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Bad news – give it straight
October 15, 2017, 4:08 pm

A new study by researchers Brigham Young University in the US, shows that when it comes to receiving bad news, most people prefer directness and candor, with very little buffer.

The researchers found that most people value directness over an extended and overly polite lead in to the bad news.  If someone is delivering bad news about a work-related or social relationship — think "I'm sorry, you're fired" or "I'm breaking up with you" — the recipient of the news might prefer they ease into it with a small buffer, such as, “We need to talk”, which would give them the few seconds needed to process that bad news was coming.

But when it comes to receiving negative information about physical facts, such as “you’re dying” or “the water is toxic”, most people want it straight up without any easing in. "If your house is on fire, you just want to know that and get out. Or if you have cancer, you'd just like to know that. You don't want the doctor to talk around it," said the research team

For the study, 145 participants were offered varied forms of hypothetical visual, textual and verbal bad news. With each bad-news scenario, they were given two potential deliveries. They then ranked each received message on how clear, considerate, direct, efficient, honest, specific and reasonable they perceived it to be. They also ranked which of those characteristics they valued most. The study found that participants, for the most part, valued clarity and directness over other characteristics.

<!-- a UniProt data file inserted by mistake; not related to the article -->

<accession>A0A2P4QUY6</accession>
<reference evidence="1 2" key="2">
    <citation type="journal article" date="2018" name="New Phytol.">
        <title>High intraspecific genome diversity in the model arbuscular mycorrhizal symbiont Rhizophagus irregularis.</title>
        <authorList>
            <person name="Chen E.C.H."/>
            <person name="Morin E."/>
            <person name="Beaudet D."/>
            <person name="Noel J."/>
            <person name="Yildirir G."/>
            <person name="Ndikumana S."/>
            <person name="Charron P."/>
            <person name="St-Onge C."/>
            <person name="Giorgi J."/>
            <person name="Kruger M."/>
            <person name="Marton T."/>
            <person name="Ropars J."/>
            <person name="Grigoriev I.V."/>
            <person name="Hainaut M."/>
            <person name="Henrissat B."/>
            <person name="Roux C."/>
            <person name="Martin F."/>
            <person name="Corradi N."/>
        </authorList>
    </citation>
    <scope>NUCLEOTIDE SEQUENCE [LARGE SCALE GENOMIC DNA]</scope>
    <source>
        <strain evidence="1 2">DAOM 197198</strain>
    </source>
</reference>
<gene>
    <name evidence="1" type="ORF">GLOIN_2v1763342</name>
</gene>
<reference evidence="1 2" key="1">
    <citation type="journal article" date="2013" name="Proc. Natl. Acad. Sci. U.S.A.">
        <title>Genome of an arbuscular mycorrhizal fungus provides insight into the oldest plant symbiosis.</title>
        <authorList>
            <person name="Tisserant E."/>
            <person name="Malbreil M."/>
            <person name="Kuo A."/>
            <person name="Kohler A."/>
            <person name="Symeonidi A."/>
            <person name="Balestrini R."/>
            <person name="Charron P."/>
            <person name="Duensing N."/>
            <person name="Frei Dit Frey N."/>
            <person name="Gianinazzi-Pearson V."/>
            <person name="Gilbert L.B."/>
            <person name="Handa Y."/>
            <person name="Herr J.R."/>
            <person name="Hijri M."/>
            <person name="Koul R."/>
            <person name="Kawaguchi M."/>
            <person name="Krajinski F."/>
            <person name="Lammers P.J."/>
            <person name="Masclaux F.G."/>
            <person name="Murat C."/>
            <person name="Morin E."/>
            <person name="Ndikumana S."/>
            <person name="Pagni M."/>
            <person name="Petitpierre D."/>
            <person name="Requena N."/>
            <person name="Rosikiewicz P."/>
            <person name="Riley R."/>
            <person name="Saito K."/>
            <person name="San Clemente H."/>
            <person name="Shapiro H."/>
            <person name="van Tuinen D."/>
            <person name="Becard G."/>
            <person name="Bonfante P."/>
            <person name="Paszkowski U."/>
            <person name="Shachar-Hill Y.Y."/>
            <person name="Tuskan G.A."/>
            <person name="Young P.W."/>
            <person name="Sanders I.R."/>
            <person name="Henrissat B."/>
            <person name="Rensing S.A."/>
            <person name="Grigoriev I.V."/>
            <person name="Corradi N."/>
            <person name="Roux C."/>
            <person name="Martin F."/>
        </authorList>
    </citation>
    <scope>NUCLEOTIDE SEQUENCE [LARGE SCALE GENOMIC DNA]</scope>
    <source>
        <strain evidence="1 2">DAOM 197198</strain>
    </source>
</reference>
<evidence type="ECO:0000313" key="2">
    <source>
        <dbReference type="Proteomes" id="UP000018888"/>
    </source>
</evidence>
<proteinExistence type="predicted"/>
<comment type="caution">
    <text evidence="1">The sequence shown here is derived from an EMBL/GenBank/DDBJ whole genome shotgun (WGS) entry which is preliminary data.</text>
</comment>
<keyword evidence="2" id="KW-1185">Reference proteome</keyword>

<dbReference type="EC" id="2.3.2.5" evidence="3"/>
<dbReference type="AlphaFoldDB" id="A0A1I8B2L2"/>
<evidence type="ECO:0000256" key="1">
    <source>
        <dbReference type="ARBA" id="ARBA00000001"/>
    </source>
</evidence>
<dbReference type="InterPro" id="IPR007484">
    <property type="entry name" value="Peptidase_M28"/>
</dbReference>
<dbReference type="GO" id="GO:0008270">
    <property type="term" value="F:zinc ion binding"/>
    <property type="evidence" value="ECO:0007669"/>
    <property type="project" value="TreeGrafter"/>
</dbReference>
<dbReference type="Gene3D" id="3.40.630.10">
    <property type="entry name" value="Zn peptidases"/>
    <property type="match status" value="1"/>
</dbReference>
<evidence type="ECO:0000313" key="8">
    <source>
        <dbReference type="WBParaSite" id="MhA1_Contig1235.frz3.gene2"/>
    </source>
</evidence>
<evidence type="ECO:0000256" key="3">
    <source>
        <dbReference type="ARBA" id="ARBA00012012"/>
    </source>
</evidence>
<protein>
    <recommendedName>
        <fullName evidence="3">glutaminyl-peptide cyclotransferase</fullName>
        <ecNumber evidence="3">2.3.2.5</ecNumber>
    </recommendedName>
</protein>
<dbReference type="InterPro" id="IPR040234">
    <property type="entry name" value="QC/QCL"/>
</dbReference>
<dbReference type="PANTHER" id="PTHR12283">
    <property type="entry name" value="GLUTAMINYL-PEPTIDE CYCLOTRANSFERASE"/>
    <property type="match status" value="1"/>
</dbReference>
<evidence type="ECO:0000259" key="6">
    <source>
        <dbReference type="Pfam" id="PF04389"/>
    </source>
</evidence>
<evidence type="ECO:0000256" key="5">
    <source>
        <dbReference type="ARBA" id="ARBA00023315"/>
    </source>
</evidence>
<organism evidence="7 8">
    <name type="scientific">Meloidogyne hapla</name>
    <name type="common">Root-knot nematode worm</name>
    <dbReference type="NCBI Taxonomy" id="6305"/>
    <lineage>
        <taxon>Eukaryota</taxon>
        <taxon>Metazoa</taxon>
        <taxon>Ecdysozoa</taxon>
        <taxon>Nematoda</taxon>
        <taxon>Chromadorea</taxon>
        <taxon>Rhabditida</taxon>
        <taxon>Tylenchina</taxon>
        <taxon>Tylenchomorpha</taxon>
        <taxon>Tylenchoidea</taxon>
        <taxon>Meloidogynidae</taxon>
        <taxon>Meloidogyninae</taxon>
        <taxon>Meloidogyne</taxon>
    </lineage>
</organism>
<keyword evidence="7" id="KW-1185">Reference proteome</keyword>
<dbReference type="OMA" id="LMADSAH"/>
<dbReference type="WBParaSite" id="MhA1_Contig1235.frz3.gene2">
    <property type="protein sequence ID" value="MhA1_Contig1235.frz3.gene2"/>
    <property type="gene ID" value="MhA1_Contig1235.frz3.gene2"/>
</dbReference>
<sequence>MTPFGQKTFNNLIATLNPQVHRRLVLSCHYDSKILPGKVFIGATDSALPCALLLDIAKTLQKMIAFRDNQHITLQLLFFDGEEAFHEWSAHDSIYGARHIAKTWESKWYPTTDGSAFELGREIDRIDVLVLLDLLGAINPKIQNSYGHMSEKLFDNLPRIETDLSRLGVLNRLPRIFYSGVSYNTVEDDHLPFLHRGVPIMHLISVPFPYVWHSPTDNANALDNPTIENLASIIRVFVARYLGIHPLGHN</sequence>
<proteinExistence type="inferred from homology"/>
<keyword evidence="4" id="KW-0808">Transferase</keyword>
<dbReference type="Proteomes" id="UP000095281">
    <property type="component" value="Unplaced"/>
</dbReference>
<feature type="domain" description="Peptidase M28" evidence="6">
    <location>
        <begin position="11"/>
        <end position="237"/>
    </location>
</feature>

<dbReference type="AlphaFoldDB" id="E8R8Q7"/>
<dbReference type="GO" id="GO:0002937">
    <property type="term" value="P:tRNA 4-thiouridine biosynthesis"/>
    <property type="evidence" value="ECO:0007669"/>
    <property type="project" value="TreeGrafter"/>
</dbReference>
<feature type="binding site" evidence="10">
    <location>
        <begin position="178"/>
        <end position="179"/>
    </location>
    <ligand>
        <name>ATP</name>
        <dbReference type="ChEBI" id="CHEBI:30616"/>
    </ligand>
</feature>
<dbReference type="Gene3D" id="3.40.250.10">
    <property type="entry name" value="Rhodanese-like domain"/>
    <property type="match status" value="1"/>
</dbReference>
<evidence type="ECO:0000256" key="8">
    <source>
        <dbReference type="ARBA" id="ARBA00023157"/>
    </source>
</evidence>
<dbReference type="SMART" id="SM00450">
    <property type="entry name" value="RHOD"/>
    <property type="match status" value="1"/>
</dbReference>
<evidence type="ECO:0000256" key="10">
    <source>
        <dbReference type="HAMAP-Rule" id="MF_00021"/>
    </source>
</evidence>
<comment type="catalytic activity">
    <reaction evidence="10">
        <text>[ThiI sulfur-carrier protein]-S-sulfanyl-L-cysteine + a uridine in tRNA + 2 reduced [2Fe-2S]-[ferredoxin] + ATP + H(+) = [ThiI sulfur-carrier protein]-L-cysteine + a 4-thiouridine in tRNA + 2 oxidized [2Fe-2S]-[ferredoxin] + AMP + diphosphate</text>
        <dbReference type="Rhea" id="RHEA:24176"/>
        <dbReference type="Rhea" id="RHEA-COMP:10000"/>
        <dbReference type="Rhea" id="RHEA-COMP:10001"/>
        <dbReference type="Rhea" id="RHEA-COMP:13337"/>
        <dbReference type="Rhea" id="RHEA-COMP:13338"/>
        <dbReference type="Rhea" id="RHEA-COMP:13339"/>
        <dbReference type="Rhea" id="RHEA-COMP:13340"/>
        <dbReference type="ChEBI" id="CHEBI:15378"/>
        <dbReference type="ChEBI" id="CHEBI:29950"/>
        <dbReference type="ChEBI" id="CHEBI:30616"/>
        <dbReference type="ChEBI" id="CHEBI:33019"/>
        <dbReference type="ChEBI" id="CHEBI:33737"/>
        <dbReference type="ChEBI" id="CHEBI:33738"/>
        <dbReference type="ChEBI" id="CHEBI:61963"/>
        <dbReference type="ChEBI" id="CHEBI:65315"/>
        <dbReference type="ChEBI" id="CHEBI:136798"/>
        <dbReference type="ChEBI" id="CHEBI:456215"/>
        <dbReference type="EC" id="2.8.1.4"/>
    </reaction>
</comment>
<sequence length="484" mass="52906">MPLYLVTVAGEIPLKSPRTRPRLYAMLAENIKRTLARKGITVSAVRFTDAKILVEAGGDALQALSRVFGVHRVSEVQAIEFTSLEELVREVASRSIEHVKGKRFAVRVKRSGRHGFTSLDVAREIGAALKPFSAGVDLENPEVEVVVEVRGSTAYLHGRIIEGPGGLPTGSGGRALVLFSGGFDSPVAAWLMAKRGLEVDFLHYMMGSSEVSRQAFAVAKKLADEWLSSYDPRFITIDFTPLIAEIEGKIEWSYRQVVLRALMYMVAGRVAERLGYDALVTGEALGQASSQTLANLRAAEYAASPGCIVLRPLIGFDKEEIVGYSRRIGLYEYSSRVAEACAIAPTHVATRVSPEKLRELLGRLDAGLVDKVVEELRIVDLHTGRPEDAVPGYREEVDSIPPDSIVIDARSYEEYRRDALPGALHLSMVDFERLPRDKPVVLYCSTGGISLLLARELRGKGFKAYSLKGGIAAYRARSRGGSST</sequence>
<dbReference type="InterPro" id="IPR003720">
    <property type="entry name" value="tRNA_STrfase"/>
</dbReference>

Previous research and advice on delivering bad news has been mixed, mainly because it had been shaped in a way that makes bad-news delivery easiest for the deliverer, which led to buffers that dragged out uncertainty for the bad-news recipient. The new survey was framed in terms of the recipient of bad news and which version they found least objectionable. The study found that people on the receiving end prefer to get it straight.

Though the buffer in giving bad news is almost always a bad idea, there are cases when it can be valuable, even necessary. For instance, when trying to make a persuasive case for someone to change a firmly held opinion, strategic buildup can play an integral role. People are touchy about their belief systems, so any message that affects their belief system or their ego identity, needs to be buffered, concluded the researchers.

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